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Are there end-of-exif / end-of-xmp / end-of-iptc / start-of-data markers that I could use to get a checksum of just the data part of a jpg / jpeg (and other image formats)?

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5 Answers 5

One easy way to get a hash sum of just the pixel data would be to convert the JPEG into a 32Bit BMP or alternatively into PNG and to calculate a hashsum from that. This will strip all the associated information from the JPEGs and would even match JPEGs with differnt encodings that lead to the same pixel data. You could of course also use the in memory pixel data of the resulting BMPs directly if you have it (i.e. Windows has several API functions to get it from any supported image type).

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A decoded JPEG can vary depending on the rounding used in the decoder. You generally won't be able to see the difference, but it would change the checksum. – Mark Ransom Dec 28 '09 at 21:28

Yes to jpeg and exif, I don't know to the others.

The JPEG spec that I have is called JFIF (JPEG File Interchange Format) it comes from Annex B of ISO 10918-1 and like all ISO specs, it takes careful reading to figure out how to translate the spec into data structures. I think this is much easier to follow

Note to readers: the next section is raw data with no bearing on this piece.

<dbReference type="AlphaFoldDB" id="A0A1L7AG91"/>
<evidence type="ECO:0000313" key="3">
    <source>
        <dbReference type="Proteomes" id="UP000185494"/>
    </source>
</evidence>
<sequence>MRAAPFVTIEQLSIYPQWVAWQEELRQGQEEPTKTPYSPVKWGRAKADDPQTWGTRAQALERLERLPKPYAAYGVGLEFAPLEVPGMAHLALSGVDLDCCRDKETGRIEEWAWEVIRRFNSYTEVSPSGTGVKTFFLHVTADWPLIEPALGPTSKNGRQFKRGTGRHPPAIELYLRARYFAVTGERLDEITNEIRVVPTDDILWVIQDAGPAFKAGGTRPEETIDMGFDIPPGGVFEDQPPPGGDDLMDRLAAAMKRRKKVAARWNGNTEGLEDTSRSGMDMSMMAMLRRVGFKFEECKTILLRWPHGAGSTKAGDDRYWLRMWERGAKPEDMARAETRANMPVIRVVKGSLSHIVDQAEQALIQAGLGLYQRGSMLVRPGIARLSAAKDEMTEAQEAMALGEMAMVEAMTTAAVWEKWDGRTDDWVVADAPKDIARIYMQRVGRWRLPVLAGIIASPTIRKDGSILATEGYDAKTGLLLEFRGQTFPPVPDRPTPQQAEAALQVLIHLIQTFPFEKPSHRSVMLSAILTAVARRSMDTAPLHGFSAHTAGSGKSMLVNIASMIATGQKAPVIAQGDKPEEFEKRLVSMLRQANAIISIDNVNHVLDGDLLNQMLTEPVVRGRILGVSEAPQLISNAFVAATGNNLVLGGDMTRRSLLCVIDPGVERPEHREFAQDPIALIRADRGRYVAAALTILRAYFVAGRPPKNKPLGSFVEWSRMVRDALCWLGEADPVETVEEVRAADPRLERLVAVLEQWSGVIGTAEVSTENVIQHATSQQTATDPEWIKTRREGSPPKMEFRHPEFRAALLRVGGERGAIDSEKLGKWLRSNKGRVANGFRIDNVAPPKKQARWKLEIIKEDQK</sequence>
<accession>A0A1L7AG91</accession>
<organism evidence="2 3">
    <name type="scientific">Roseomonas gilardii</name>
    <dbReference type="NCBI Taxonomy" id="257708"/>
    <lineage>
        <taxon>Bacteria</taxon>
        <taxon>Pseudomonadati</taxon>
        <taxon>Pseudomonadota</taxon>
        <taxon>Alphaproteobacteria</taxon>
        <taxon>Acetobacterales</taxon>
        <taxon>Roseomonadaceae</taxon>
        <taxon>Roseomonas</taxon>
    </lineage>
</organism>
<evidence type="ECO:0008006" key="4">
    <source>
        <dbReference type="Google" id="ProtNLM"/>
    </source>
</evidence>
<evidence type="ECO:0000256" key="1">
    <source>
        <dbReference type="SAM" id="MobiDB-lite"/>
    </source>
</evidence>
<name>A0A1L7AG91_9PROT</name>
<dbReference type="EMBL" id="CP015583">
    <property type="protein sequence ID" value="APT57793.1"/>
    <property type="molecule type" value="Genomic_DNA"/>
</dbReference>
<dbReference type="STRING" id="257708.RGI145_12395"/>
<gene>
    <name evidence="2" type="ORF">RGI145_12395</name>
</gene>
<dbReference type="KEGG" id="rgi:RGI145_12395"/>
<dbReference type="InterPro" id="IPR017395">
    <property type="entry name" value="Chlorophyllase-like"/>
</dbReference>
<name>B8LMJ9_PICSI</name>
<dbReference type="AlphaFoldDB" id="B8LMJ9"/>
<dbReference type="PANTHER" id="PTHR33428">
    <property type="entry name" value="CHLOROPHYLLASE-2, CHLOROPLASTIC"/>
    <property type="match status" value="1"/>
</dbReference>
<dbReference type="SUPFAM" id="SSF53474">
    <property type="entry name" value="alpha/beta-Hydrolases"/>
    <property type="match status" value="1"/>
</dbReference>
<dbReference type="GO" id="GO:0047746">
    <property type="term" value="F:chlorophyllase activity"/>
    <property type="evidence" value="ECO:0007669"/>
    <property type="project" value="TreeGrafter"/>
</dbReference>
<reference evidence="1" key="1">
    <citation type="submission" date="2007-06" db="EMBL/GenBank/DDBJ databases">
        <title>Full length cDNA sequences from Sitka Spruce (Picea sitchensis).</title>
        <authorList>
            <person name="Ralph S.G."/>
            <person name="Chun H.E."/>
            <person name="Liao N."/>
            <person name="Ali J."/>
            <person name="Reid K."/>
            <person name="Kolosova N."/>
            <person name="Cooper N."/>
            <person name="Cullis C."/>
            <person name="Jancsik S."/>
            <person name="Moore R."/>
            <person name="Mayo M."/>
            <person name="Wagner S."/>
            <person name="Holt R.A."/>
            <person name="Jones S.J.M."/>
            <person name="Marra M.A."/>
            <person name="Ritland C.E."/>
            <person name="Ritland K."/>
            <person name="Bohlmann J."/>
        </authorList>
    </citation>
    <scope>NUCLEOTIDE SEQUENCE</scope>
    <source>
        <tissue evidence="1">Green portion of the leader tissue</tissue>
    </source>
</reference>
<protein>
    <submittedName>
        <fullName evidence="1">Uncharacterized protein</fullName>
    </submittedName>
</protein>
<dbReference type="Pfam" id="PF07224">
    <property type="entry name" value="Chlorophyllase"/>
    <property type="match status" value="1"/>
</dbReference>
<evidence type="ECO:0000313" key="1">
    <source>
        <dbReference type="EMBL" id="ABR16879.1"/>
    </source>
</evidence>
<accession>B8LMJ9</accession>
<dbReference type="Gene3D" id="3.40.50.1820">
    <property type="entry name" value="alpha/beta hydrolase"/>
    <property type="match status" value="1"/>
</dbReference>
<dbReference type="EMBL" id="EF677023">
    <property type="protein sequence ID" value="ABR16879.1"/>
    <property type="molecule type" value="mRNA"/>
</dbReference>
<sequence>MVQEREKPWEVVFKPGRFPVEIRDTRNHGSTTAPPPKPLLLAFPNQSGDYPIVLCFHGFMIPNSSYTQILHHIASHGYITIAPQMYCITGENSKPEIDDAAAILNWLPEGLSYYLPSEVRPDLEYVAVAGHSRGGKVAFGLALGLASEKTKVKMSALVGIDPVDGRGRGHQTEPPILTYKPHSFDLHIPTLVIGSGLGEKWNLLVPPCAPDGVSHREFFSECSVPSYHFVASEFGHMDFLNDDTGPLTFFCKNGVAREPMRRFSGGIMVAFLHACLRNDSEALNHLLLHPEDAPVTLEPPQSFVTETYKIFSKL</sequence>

the EXIF format parses much like the TIFF format. each chunk has a type and a size, so you just walk the chunks until you get to the image data chunk. it has a pointer to the image data (actually pointers to strips, but I'm pretty sure that you can assume the everything after the first strip of image data to the end of the file is image data.

The exif format has its own website

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Which marker is the one with the pointer to the image data? – CoolAJ86 Dec 29 '09 at 21:18

You'll have to look at each format. For JPEG, it looks like the structure implies that you can just do a checksum of the sections that start with FFEn (e.g. 0xFFE1) and checksum the bytes specified after each marker (It looks like the length follows the marker and is 2 bytes in big-endian format). For more details, see here.

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From what I can tell the 0xFFE? markers ARE the metadata. What did you read that makes you think that? – CoolAJ86 Dec 29 '09 at 21:15
It seems like it's the boundary of the metadata (e.g. start at FFE1 to get the length, then that amount of length is the EXIF data). See – Jeff Moser Dec 30 '09 at 14:10

Since you want to do this for various image formats, you should just use a general-purpose image decompression library and run your checksum on the uncompressed data. This will allow you to match identical images even if they are encoded differently on disk.

If you want to limit yourself to JPEG, you can checksum the data between SOI and EOI. This answer can be slightly adapted to do what you need.

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up vote 0 down vote accepted

MediaTags has checksum support for JPEG, MP3, M4A, etc

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